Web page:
The epic conclusion is finally here! Batman must overcome his greatest fears in order to defeat the Scarecrow and save his one true love: Gotham City. Will the Caped Crusader be able to conquer his insecurities or will he fall victim to Scarecrow’s mental manipulation?
“What’s your greatest fear?”
Batman: Kings of Fear #6 is easily the best entry in the entire mini-series. It isn’t due to some elaborate scheme threatening to sink Gotham City into the abyss, or an epic battle of fisticuffs featuring an array of mind-blowing bat-gadgetry. In fact, the conflict with Scarecrow is wrapped up quickly in the first few pages. Rather, it is because of the personal stakes this conflict represents for Batman. In fact, Scott Peterson’s resolution to this personal conflict shows us effects of the Dark Knight’s crime fighting that are rarely explored.
Playing on Batman’s fear that he is doing more harm than good to his city may not be entirely original, however this does not make it uninteresting. In previous issues, the alternative positive realities for Batman’s Rogues Gallery were certainly entertaining. However, I found the narrative Scott Peterson has constructed to disprove this fear more interesting.
It is so easy to get caught up in the grandiose schemes that we often forget Batman’s effect on the common criminal. It’s in these moments that not only Batman: Kings of Fear #6, but the entire miniseries as a whole, thrives. Certainly the pep talks from Commissioner Gordon and Alfred help to convince the reader that Batman is making Gotham City a better place. However, the testimonial given by the wife of an ex-criminal is one of the most powerful moments of the issue. It solidifies that Batman, and the reader, is not just being told what we want to hear, but that he is truly making a difference. Seeing the positive change that was made in the life of a criminal because of Batman’s actions is so unique and refreshing. This is because we are mostly privy to the Dark Knight’s interactions with villains who will never abandon the criminal lifestyle.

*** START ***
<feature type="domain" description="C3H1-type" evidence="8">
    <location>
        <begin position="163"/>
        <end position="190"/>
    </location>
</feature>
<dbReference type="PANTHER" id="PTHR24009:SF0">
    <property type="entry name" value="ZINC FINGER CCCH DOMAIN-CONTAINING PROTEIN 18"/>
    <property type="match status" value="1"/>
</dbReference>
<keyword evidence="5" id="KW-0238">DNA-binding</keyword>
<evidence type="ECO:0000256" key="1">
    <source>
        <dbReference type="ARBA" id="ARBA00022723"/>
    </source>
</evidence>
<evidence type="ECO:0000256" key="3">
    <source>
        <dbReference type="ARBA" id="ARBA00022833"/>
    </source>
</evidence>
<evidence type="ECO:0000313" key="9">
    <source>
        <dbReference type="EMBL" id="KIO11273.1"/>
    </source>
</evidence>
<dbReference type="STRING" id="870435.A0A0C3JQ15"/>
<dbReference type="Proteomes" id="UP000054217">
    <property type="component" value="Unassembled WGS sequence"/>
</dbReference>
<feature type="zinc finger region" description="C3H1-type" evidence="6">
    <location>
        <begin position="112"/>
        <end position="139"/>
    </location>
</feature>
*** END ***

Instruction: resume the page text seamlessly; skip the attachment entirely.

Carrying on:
“It was… well… a dark night.”
Kelley Jones’ art is truly outstanding. The opening pages from the issue are some of my favorite from the entire mini-series. Using Scarecrow’s panicked dialogue as the backdrop for the grapple between the two enemies expertly conveys the villains fear. It perfectly evokes the emotions that Batman is experiencing as Scarecrow’s pleas is muffled by the action.
“I ended up hurting the thing I love most.”
The dialogue heavy nature of this issue does little to alleviate the slow pace that we have experienced throughout the entire mini-series. The one thing that sets this issue apart from the others is the exploration of Batman’s effect on Gotham City’s common criminals. This presents the reader with a fresh, interesting perspective.
Ultimately, Batman: Kings of Fear #6 is a fitting end for the mini-series. The slow nature of the plot will benefit greatly when read in a collected form. Scott Peterson’s character work with the Dark Knight is exemplary as he delves into the character’s fears. Additionally, Kelley Jones’ artwork is enough of a reason to pick up the issue.
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